Rock2Ramp Ocean Swim, Anglesea

“What the hell am I doing here?” I ask myself swallowing another mouthful of water as my screaming lungs gasp for air. For the first time the thought of not completing a swim in over ten years of ocean swimming enters my mind. This swim is bloody tough, it’s really tough, hard yakka!” As I contemplate the thought of not finishing the course I force my body to push on. Come on, keep going! Don’t let all that training be in vain! Choppy, swirling, rippling swells, agitating, like being in a large scale top loading washing machine, strongish wind forcing me back, I’m expending vital energy, I’m going nowhere and I’m struggling to complete the first leg. “Why do I do it?’ I question myself as I grab the rope of one of the marker buoys for a breather. Do my fellow competitors feel the same as I do?

It’s my first swim of the ocean swimming season, I’m four hundred metres from shore with another eight hundred to go and I’m struggling. The water didn’t look this difficult from the shore but the ocean can be very deceptive. It may look unchallenging but things can quickly change once you hit the water. You cannot see the currents or know the whole or partial extent of the forces of nature until you are out there and swimming. What looked comparatively easy suddenly becomes very difficult.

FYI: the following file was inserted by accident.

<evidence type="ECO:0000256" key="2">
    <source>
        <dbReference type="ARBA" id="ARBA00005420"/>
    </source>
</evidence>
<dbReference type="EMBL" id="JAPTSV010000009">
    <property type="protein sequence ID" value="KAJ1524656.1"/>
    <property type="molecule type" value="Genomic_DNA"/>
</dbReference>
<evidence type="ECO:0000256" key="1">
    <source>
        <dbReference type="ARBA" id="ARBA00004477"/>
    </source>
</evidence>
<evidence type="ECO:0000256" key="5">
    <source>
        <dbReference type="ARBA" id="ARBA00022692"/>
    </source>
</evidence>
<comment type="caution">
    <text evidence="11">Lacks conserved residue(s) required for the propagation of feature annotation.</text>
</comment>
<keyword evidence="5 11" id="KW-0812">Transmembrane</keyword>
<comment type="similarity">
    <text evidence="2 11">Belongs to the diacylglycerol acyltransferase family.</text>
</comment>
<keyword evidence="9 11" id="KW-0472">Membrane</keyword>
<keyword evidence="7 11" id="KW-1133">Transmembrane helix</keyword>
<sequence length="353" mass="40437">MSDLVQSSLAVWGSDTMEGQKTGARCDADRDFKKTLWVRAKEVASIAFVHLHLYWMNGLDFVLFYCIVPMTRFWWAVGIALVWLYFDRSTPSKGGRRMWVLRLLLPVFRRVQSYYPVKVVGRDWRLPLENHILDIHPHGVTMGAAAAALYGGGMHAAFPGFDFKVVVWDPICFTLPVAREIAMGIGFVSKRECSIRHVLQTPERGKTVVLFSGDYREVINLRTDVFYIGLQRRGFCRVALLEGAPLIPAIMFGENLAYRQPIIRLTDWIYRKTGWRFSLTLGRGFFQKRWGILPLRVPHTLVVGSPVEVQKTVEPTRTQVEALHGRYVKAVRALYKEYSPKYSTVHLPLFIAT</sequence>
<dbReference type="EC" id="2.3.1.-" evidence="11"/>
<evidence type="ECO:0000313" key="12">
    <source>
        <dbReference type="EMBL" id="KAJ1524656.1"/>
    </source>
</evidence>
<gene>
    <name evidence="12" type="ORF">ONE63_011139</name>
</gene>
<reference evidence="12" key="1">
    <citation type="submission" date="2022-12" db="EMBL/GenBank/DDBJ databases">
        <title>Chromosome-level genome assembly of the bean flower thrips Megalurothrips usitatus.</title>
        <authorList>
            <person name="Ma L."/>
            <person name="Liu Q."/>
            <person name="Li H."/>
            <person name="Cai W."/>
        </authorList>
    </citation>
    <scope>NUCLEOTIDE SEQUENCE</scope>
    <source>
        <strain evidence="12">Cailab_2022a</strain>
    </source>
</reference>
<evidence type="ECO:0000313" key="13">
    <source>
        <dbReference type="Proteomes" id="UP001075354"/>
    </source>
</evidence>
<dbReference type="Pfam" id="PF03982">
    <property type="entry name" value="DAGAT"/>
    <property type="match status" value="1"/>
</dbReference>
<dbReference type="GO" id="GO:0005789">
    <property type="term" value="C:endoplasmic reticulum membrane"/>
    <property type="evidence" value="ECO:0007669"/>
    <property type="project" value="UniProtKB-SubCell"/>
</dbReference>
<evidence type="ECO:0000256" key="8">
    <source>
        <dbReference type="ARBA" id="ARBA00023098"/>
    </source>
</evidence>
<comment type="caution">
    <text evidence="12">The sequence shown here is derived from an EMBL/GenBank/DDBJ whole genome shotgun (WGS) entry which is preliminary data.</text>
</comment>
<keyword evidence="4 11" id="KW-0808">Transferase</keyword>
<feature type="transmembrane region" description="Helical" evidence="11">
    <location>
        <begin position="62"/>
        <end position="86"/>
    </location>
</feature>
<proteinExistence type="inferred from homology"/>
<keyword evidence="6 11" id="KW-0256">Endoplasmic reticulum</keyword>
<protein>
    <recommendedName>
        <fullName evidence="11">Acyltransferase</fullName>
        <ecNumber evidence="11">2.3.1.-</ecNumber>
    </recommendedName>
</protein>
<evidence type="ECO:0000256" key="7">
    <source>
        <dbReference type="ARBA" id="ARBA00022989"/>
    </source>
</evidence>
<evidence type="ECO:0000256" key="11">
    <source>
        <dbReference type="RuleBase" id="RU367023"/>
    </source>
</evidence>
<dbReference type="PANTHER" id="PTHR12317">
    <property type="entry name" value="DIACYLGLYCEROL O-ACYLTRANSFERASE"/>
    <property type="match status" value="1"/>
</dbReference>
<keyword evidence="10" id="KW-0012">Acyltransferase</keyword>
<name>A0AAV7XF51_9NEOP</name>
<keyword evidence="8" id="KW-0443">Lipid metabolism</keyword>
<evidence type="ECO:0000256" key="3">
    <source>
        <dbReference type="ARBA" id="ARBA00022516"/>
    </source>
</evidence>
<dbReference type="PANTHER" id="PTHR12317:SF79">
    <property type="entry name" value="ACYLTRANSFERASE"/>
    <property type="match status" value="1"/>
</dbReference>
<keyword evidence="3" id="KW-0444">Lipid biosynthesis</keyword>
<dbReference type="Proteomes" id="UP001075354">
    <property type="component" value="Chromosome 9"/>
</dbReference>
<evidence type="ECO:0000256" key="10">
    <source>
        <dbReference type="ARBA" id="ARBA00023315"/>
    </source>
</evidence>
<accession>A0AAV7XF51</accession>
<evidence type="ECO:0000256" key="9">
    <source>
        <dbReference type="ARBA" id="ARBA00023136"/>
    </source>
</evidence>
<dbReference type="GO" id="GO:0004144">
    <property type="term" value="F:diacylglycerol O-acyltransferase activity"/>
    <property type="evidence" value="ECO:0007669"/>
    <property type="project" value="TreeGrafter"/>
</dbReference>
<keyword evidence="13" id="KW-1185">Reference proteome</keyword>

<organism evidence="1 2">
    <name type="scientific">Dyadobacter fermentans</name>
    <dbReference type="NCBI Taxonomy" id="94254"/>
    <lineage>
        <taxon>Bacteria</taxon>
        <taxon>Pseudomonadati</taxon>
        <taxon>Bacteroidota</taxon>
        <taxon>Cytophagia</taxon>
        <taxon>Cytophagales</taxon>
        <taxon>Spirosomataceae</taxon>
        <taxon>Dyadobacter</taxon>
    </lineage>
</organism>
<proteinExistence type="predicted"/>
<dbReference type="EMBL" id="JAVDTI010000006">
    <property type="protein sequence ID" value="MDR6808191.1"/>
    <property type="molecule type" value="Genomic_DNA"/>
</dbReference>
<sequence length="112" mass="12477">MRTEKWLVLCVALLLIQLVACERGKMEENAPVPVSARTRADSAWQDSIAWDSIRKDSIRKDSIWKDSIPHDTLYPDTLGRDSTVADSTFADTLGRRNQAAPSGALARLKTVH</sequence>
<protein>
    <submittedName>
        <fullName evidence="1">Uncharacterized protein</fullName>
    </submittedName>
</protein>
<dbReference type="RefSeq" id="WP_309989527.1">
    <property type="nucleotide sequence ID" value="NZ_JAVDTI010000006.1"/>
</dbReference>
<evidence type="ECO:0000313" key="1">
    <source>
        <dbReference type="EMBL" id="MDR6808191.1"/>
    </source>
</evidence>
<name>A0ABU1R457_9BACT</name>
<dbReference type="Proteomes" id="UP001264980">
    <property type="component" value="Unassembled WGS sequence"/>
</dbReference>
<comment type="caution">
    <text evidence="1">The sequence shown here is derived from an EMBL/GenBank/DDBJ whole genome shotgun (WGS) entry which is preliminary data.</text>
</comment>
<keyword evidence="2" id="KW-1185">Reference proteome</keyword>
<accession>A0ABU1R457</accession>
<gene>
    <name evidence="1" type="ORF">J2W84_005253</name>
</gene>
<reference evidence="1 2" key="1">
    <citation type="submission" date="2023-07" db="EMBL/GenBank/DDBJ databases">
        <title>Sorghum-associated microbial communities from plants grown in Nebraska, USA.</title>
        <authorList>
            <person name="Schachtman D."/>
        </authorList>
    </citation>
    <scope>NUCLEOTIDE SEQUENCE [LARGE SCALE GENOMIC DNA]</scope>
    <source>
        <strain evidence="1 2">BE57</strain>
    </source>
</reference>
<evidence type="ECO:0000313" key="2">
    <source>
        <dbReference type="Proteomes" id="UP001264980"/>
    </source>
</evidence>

Five hours earlier my alarm had woken me for an early start to Anglesea for this year’s “Rock2Ramp” 1.2km ocean swim. Opening the blinds with some trepidation I was disappointed to see an overcast sky with misty dizzling rain. My hopes immediately diminished as this was not the start to the day I was anticipating. Unfortunately it put me into a negative frame of mind. Thoughts about what could potentially go wrong flashed before me. Ocean was sure to be cold, conditions not conducive for a good swim, sharks would be about, I would drown, cramps, goggles break and so on. Had to force myself to have breakfast to try and take my mind away from these thoughts. Muesli with bananas and honey but would you know it, no milk! A quick trip into town made my mood even darker. And the rain got heavier. The signs obviously were not good.

I reach the end of the first leg, stop, look ahead, and see sea. Swell is being whipped up increasingly by the wind. Bobbing like a cork I look for the next line of markers. A couple of swimmers splash by and provide me with a “sighter” for the direction I should be heading. As long as they are not off course and going the right direction I decide to tag along. As I breathe to the right of my body I keep them in my vision by swimming to the left of them. But they seem to be struggling as much as I am. Relax I tell myself, think of your rhythm, get the breathing right, nice and easy does it, forget the water, play one of my mind games such as remembering the words to “Desolation Row”. “They’re selling postcards of the hanging, they’re painting the passports brown,” so far so good. I’ve forgotten about the water but I’m getting stressed about the lyrics! Another breather for a sighter but I’m way off course as pointed out by a safety officer on a board yelling out to me to veer sharp left. “The beauty parlour is filled with sailors, the circus is in town” ; doesn’t sound quite right, “parlour or parlour’s?”. I sing again from the start. Surprisingly, my rhythm returns and as I look up the line of markers are still to my right so I’ve remained on course, thank goodness! Bob’s working for me!